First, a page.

If You Deceive Online

《If_You_Deceive》

Prologue

Acknowledgments

Thank you to the wonderful staffs of the University of Florida research libraries. These guys knoweverything and helped me navigate all their many resources: obscure texts - filled with fascinating details to enrich fiction, Victorian diaries - with first person accounts of my era of interest, and mapping and imaging - for authentic historical settings. I greatly appreciate all your help.

The love of a good woman?

To save a wicked man like me?

Never...because there's no woman born

who's as good as I am bad.

- ETHAN ROSS MACCARRICK,

LAIRD OF CLAN MACCARRICK,

EIGHTH EARL OF KAVANAGH

I didn't steal it - I swear!

Oh, as if things never fall into your pocket!

- MADELEINE ISOBEL VAN ROWEN,

SNEAK THIEF, OPPORTUNIST

Prologue

Iveley Hall, Buxton, England

Spring 1846

Ethan MacCarrick thought the bored wife he was about to tup might be a bonny wench.

However, this was a best guess. At present, his vision was compromised by whisky, the great equalizer of women's charms. Even after the wind-whipped half-hour ride to her home, he was drunk; in fact, he seemed to be getting worse.

But the womanbehaved as if she was pretty, he assured himself as he removed his jacket, tossing it toward a divan in her opulent bedroom and missing it. Even in his muddled state, he detected a superficial silliness about her that men would tolerate only if she was fair. Plus, she'd been confident when she'd propositioned him in the shadowy hall of the Buxton tavern, having had no doubt whatsoever that he would meet her tonight.

She had a French accent and was tall, he thought, though she was now reclined, and he'd only briefly stood next to her when they'd met. They'd been together just long enough for her to pass him an expensively perfumed note with directions to her home, to ask if he could be circumspect, and to murmur what she planned to do to him.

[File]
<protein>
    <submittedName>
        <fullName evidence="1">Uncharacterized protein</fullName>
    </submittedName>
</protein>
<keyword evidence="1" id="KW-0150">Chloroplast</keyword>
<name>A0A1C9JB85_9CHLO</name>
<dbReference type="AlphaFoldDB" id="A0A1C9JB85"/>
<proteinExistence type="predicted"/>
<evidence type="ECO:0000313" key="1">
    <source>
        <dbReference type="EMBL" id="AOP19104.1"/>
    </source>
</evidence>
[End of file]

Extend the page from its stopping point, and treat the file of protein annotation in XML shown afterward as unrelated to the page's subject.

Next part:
Ethan was a red-blooded male of twenty-three - her wicked plans for him had seemed just the thing.

As he crossed the spacious room to the whisky service, she rose to her knees on the bed. "Did you wait to leave fifteen minutes after my maid and I left?" She feared her husband might hear of this indiscretion when he returned from his trip.

Ethan served himself a drink. "Aye, I waited." He wouldn't have traveled with her, anyway. A rake's first rule of thumb? Always ride your own horse to a meeting with a woman you're about to bed, so you can leave when you like. Else they'll want to cling for the night.

Ethan loathed clinging women.

"Did anyone see you riding here?" she asked.

"No, no' a soul."

"Because I can't have my husband hearing about - "

"Enough!" She was already grating on his nerves, and he hadn't even used her yet. "You're no' the first married woman I've had," he answered honestly. "I've done this many a time before."

"Of course, I'm sure you have," she said hastily. When he finally made his way toward her, she murmured, "You're such a handsome young devil, Ethan. So tall. So strapping."

He drank, frowning into his glass at her use of his given name. He hadn't quite caught hers back at the tavern, when she'd been whispering in his ear, describing herself on her knees, sucking him deep. "Youngdevil? I dinna get the impression you were that much older than I am," he said as he reached the bed.

She laughed. "Just a bit." Her features were clearer now. She was pleasing enough. Maybe early thirties. "I'm old enough to know what I want, and when I saw you, I knew I had to have you." She took his drink from him and set it on the bedside table. "But I bet women throw themselves at you, don't they?"

"Everywhere I go," he said, not bothering to hide his arrogance. It was true. He was a young, rich laird, and women liked his looks. And it seemed the more drunken and cruel he became, the more they wanted him.

"So if it hadn't been me tonight, it could easily have been another woman from the tavern?"

"Easily," he replied. When he'd left, the raven-haired barmaid he'd been contemplating had cast him a hurt expression. So had her sister. He'd shrugged at them as if he hadn't cared. Because he hadn't. "One woman or two."

"Then why me?" the wife asked breathlessly, angling for a compliment he wouldn't give.

"I like married women better, find them more convenient." He never heard from them again. A married woman readily faded into the past, one among many in